A day after Bangalore, 15 killed in Ahmedabad serial blasts (Roundup)

July 27th, 2008 - 12:36 am ICT by IANS  

A file-photo of Narendra Modi
By V.N. Balakrishna in Ahmedabad and Murali Krishnan in New Delhi
July 26 (IANS) A series of 17 synchronised bombings ripped through Gujarat’s main city of Ahmedabad Saturday evening, a day after terror rocked India’s IT hub Bangalore, leaving at least 15 people dead and over 100 injured, with the central government sounding a nation-wide alert. Officially unconfirmed reports put the toll at 26.

The coordinated bombings with explosives planted in bicycles and in lunch boxes, similar to the eight low-intensity blasts in Bangalore, went off within a span of 70 minutes, setting off panic in congested neighbourhoods in the eastern part of the city including Maninagar, Chief Minister Narendra Modi’s constituency.

“The toll is likely to go up and we are just keeping our fingers crossed that everything remains calm,” said Home Minister Shivraj Patil.

In its 14-page email to media organisations just before the blasts, a little-known terror outfit, Indian Mujahideen, claimed to have taken “revenge of Gujarat in the land of Hind” and threatened to target industrialist Mukesh Ambani and Maharashtra politicians Vilasrao Deshmukh and R.R. Patil in the future.

The same outfit had claimed responsibility for the serial bombings in Uttar Pradesh in November 2007 and the Jaipur blasts in May.

“This is just too disturbingly familiar. All the attacks have a signature and we can conclude safely that the perpetrators are the same. The whole problem is we have not been able to pin it down to any organisation,” a top intelligence official told IANS.

The torrent of blasts not only brought chaos but also demonstrated how an entirely new breed of terrorists had emerged, with Indian investigators unable to get to the bottom of at least nine major terror attacks that have rocked the country.

“We have already sent one expert team to assess the blast situation in Gujarat and one more team is going early tomorrow. We have given orders to our officers to provide whatever the state government requires from us,” said Home Secretary Madhukar Gupta.

The areas targeted in Ahmedabad - within a radius of 10 km - are considered communally sensitive. They are mostly middle class localities with many home to a large population of migrant labour from other parts of Gujarat.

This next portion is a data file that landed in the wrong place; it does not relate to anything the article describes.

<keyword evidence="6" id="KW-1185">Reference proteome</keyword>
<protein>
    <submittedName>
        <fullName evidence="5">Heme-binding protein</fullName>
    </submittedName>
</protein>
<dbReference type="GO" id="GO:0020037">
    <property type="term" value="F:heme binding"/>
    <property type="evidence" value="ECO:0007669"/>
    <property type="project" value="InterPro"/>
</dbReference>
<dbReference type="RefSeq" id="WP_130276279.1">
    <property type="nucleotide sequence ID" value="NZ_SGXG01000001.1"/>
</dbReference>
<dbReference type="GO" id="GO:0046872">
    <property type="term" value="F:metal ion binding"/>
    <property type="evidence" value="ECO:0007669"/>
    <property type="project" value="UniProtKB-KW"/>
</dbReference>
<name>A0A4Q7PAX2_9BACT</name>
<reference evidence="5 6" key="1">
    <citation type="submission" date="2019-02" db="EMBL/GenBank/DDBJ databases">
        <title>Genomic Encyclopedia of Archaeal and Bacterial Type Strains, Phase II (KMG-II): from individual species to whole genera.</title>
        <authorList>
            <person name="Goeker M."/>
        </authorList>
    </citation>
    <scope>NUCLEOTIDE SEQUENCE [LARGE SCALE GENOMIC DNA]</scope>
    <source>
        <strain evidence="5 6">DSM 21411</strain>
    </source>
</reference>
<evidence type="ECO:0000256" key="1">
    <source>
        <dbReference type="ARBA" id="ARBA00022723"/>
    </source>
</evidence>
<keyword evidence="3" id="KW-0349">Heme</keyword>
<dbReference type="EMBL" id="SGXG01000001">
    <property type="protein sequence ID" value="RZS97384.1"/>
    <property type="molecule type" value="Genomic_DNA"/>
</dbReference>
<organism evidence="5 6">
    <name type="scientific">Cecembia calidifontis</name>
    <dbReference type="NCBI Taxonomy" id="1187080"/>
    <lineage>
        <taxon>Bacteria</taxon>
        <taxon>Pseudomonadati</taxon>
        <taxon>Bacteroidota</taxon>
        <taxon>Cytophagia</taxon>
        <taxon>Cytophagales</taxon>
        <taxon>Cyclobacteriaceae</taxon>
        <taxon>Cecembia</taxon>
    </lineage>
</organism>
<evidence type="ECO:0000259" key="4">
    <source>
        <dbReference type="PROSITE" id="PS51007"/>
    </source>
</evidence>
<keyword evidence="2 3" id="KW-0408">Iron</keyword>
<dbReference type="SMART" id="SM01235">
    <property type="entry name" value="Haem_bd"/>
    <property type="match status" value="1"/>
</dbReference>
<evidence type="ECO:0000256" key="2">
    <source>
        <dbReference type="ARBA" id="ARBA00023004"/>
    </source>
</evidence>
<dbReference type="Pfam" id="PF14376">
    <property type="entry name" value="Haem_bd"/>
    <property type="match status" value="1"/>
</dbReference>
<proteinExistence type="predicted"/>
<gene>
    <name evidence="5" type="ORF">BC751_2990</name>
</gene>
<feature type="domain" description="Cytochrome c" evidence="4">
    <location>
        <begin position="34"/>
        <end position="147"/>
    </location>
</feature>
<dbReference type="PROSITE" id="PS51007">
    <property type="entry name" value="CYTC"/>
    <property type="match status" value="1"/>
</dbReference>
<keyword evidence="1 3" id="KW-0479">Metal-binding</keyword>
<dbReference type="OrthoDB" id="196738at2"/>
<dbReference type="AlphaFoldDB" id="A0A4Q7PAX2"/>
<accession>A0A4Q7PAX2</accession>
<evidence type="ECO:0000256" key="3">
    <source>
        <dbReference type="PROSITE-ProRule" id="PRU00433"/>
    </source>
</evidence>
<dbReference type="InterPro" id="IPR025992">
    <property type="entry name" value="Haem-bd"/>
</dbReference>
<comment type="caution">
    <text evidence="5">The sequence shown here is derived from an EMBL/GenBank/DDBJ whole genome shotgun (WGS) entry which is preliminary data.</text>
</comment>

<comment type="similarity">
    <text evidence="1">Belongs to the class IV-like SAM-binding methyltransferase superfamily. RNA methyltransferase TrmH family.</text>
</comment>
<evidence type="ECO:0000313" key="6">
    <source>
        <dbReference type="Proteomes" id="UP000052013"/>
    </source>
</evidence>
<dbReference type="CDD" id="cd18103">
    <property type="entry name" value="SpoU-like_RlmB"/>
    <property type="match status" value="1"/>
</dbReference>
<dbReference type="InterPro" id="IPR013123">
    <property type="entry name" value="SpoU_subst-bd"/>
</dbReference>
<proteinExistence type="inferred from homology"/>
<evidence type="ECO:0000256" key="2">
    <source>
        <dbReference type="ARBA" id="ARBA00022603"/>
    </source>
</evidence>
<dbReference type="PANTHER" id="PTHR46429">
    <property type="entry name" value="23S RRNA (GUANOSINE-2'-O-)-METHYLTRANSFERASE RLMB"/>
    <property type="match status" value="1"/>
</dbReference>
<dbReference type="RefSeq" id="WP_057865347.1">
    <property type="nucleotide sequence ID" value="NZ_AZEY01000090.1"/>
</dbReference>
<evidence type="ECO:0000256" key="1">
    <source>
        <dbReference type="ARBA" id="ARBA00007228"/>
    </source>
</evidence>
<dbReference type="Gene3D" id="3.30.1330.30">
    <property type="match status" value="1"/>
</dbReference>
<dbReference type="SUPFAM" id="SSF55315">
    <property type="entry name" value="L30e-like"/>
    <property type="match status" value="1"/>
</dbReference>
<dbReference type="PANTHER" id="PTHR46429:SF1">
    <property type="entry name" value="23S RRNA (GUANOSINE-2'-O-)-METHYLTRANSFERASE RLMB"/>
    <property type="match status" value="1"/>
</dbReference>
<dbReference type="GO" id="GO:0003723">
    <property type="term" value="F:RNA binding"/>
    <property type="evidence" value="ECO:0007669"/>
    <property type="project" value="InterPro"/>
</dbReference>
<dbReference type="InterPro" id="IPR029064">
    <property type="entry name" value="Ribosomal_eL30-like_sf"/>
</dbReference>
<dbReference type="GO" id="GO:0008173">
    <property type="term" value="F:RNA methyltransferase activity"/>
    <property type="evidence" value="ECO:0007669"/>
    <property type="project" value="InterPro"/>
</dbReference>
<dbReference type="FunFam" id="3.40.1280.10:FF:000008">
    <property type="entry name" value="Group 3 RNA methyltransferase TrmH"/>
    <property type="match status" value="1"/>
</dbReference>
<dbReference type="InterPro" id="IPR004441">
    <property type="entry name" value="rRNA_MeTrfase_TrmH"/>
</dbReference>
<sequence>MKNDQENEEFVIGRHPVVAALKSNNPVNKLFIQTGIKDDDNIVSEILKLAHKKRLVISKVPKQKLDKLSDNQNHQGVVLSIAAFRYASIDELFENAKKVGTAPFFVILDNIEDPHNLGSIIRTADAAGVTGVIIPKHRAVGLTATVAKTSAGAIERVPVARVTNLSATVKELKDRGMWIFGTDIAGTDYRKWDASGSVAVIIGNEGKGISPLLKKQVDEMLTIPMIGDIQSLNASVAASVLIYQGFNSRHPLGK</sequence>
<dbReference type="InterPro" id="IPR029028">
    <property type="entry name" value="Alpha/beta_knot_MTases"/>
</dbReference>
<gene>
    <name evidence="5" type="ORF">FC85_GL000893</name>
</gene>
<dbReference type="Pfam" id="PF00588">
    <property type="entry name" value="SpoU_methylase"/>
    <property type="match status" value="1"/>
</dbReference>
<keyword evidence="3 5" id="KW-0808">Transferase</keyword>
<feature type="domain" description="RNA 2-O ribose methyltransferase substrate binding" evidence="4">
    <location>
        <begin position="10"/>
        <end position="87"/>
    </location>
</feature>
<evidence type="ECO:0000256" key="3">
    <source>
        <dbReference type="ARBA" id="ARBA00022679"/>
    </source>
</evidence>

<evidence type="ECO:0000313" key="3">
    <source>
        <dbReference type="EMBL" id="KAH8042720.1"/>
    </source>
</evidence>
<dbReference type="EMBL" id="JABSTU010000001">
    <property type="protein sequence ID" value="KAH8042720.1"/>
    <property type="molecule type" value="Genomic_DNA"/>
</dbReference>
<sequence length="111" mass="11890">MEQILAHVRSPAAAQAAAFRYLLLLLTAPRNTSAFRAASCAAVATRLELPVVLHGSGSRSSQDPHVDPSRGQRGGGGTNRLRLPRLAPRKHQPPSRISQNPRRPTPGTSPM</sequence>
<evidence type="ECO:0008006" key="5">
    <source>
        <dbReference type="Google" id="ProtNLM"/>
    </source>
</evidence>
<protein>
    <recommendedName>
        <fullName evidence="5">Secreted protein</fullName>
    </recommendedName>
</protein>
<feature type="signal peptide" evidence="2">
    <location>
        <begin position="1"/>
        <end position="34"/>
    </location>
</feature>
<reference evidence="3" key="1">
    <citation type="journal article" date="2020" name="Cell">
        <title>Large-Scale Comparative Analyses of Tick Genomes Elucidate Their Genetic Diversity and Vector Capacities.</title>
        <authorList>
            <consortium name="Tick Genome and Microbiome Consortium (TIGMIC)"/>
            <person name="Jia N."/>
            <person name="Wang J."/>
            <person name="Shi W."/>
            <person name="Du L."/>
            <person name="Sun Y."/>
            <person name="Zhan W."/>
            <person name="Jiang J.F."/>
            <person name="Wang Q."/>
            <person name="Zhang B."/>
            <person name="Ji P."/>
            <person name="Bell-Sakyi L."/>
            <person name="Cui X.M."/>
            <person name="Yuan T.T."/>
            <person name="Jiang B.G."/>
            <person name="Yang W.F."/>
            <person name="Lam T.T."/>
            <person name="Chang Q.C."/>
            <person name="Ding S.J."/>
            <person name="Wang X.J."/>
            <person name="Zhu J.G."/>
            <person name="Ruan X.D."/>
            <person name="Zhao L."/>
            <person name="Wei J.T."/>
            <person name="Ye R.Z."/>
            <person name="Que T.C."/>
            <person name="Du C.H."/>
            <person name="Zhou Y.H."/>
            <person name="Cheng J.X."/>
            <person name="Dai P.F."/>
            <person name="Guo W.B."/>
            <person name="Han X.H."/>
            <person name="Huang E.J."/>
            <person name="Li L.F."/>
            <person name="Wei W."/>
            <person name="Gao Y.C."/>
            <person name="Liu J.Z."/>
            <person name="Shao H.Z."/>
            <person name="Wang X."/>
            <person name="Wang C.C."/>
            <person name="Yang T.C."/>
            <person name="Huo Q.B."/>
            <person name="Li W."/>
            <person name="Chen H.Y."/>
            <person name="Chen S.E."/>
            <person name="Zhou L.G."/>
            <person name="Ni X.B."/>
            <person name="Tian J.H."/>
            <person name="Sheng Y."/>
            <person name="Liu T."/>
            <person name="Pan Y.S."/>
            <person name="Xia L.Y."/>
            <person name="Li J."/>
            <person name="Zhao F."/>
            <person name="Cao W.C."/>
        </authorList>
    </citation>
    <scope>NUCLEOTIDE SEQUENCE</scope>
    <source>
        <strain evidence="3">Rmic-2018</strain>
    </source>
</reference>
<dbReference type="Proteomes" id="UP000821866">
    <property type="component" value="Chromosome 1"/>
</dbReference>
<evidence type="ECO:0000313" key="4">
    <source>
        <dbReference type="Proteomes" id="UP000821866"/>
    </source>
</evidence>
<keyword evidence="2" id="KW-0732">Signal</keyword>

Most of the blasts targeted the city bus service, ripping apart portions of the vehicles.

It took a while for people on an evening stroll in neighbourhoods in the eastern parts of Ahmedabad to realise what was happening as the series of bomb blasts went off at 6.45 p.m.

“At first I only heard an explosion. I did now know what was happening. Suddenly there was chaos all around. Nobody could understand,” recalled a horrified Balakrisha Mehta, a software professional returning home in the Maninagar area, where the first bomb exploded.

“Then we saw several bicycles reduced to twisted metal and realised it was possibly a terror attack,” he added.

The first bomb at Jawahar chowk in Maninagar was followed by a blast at the Hatkeshwar vegetable market that left four dead, police and eye witnesses said.

The next blast went off in neighbouring Thakkarbapanagar claiming four lives. Fifteen minutes later, it was the Sardar Patel Diamond Market in Bapunagar that witnessed two successive blasts leaving four dead.

Soon, there was a blast near the Sarangpur bridge in the Old City area, near the main railway station, followed by three more blasts at Isanpur and Maninagar.

Modi appealed to everyone to remain clam and also announced compensation of Rs.500,000 each to the families of those killed in the blasts. “Terrorists will not succeed,” he declared.

Condemning the blasts, senior Bharatiya Janata party (BJP) leader L.K. Advani demanded that President Pratibha Patil give her assent to Gujarat’s long-pending anti-terror law.

“I would demand the president’s assent to the state laws of Gujarat and Rajasthan akin to the Maharashtra Control of Organised Crime Act (MCOCA) pending with the (central) government. The Gujarat law has been pending for the last four years,” Advani said.

“I cannot draw any conclusions. The law has been pending for many years and to approve it should be our immediate response,” said Advani, who represents the Gandhinagar constituency, which includes parts of Ahmedabad.

Asked to comment on the fact that recent major terror attacks have targeted three BJP-ruled states, Gujarat, Karnataka and Rajasthan, Advani said: “That is something for the investigative agencies to probe.”

In New Delhi, both Prime Minister Manmohan Singh and Congress President Sonia Gandhi condemned the attacks.

Minister of State for Home Shakeel Ahmed said, “We are surprised and shocked. Yesterday, it was Bangalore. Today it is Ahmedabad. This happened even after the government of India issued high alerts to all sensitive states.”

This was the worst attack in Gujarat since the Sep 22, 2002 assault on the Akshardham temple in state capital Gandhinagar, which claimed 46 lives.

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